Referendum and the future

‚ÄčI’ve just been writing some reflections over on my education blog and the post came around to my views on the referendum. I’ve taken those views and recreated them here, along with an expansion on them.

I’m devastated by the referendum result. I thinks it’s a disaster for the country for so many reasons. The economy will suffer, workers rights will suffer, the rich diverse culture that we have in Britain will suffer, it will affect touring musicians which may mean many UK based ones will give it up and less overseas stars grace our shores. 

Then there’s the rise in hate crime. In the first week after the referendum there were 300 reported hate crimes against non brits. Up from 60 on a normal week. I find both those figures abhorrent, but the larger one particularly so. To me it shows that the racist and xenophobic underbelly of our society now feel they have been legitimised. It was always going to happen they way Nigel Farage and his cronies have spent the last two decades selling the EU debate as “we want our country back”. 

And the fallout continues. David Cameron has stepped down – I thought I’d be happy when his reign ended, but this wasn’t the end I had in mind. The potential leaders are all far worse. May has been at war with human rights for ever and was behind the snoopers charter. Fox makes  Cameron  look positively socialist, Crabb is a homophones who has repeatedly moved to quash equality and espoused some vile views and Gove was responsible for some of the worst reforms we have seen. Leadson I know little about, but my preliminary research has not offered much hope.

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Thoughts on the EU

The other day I was asked for my views on the referendum. Below is a quick reponse:

On the question of the referendum I’d say I’m in favour of staying in. There are tons of reasons, 1 in 10 British jobs is directly dependent on our EU membership, the EU takes around half our exports, the green laws the EU pass have cleaned up Britain no end – just look at the sea in Blackpool these days compared to when we were kids. I lime the freedoms of travel and the fact that I could go work in any number of countries with no trouble. The fact that the EU have ensured we have equal pay for women and outlawed sexism and other discrimination in workplaces.  working time and other directives to ensure fair workplaces. The majority of scientific research that happens in the UK is funded directly from the European parliament, grants that would otherwise go to Russian or French or German (etc) universities.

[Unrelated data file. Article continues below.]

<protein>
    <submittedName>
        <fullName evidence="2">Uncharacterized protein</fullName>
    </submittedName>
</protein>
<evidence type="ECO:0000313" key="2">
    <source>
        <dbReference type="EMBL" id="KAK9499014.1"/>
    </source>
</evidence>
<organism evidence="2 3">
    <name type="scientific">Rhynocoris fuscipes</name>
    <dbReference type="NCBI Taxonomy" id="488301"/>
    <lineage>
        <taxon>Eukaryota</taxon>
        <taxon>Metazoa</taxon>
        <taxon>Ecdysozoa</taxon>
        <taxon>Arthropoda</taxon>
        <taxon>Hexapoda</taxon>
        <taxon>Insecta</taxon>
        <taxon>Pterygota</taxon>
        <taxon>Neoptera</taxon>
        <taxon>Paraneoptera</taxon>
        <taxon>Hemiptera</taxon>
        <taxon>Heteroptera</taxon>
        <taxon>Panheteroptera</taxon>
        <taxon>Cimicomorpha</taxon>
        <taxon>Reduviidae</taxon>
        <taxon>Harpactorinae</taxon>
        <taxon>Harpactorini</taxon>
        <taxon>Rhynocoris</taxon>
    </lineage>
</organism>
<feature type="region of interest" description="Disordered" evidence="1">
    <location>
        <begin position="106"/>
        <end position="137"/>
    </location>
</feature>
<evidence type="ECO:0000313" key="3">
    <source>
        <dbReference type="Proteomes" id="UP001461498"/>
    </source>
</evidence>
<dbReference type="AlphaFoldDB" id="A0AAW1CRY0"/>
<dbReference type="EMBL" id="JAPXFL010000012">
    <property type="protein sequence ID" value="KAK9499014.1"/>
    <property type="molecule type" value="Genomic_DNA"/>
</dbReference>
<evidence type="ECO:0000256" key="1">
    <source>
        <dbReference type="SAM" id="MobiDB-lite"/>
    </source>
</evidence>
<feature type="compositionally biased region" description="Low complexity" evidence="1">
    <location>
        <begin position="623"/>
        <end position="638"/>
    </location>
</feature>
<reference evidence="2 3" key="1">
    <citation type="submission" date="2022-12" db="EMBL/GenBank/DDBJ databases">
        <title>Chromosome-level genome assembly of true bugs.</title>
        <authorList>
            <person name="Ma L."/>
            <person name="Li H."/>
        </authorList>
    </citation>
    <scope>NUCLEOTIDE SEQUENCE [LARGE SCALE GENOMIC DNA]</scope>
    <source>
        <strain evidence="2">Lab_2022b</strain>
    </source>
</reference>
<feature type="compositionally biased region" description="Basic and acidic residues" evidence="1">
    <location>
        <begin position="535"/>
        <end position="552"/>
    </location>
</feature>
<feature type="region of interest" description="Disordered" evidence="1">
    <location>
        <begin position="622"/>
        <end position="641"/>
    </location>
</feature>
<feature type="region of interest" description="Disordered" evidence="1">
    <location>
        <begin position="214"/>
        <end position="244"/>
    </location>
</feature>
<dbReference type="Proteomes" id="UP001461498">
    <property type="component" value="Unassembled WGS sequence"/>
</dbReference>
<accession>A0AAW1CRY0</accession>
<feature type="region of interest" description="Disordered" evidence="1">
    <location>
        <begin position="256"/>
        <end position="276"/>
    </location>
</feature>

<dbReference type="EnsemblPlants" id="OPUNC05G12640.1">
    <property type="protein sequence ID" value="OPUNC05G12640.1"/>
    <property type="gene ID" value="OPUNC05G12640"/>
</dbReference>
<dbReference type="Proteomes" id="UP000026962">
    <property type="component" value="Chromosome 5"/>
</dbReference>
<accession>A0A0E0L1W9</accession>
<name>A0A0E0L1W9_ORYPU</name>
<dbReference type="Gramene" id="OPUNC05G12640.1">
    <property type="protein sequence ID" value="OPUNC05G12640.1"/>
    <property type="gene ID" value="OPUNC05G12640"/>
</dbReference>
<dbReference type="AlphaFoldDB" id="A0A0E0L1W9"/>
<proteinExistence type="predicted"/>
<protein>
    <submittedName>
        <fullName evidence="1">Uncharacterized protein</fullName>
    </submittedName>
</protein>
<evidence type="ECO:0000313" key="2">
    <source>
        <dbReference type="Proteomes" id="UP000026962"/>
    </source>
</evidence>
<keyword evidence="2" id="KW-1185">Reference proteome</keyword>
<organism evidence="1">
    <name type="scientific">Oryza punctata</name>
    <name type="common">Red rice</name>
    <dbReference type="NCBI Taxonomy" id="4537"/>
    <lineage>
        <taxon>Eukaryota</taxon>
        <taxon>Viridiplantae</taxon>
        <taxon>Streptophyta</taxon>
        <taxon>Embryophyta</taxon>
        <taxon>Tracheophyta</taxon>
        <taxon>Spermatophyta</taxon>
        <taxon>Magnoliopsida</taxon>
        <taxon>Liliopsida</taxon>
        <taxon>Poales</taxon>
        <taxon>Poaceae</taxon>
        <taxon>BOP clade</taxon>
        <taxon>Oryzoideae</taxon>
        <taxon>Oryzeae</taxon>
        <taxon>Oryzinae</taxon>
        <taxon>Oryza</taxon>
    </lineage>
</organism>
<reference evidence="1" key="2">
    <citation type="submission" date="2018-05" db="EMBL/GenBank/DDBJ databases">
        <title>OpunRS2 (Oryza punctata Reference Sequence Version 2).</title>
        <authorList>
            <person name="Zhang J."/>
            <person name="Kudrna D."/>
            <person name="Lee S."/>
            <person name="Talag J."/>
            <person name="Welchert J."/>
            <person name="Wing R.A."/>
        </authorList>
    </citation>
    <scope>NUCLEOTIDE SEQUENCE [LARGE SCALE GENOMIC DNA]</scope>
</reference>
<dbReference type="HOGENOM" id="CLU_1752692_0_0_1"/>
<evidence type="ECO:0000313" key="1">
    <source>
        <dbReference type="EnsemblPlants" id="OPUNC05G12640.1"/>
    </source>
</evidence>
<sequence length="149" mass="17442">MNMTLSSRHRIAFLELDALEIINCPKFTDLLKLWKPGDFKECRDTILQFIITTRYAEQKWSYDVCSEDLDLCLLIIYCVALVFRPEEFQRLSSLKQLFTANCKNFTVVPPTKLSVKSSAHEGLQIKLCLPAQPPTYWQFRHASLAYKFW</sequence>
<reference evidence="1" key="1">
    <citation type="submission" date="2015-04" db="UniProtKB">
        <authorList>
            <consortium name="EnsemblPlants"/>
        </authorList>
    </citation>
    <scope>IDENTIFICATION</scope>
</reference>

Plus there’s a combined approach to policing,  the European arrest warrant etc meaning that career criminals can’t go live on the Costa del sol with their ill gotten gains when they get police heat, which is something that happened a lot in the 70s and 80 and 90s. This combined approach works elsewhere, on a diplomatic level the EU has much more power than the. UK would alone. This 3 tends to trade deals and other deals that benefit British consumers keeping prices down. The EU works hard along side the UN to bring peace and democracy to many nations. Plus the EU has taken on multinational companies but alone Britain would be far too reliant on them to curb their power.

I’ve yet to hear a strong argument for leaving, in fact I’ve not heard one yet that doesn’t boil down to “but I don’t want eastern Europeans living next door”, or “but turkey are looking to.join the EU and Turkey is full of muslims”. Neither of which seems a good argument for losing the benefits listed above!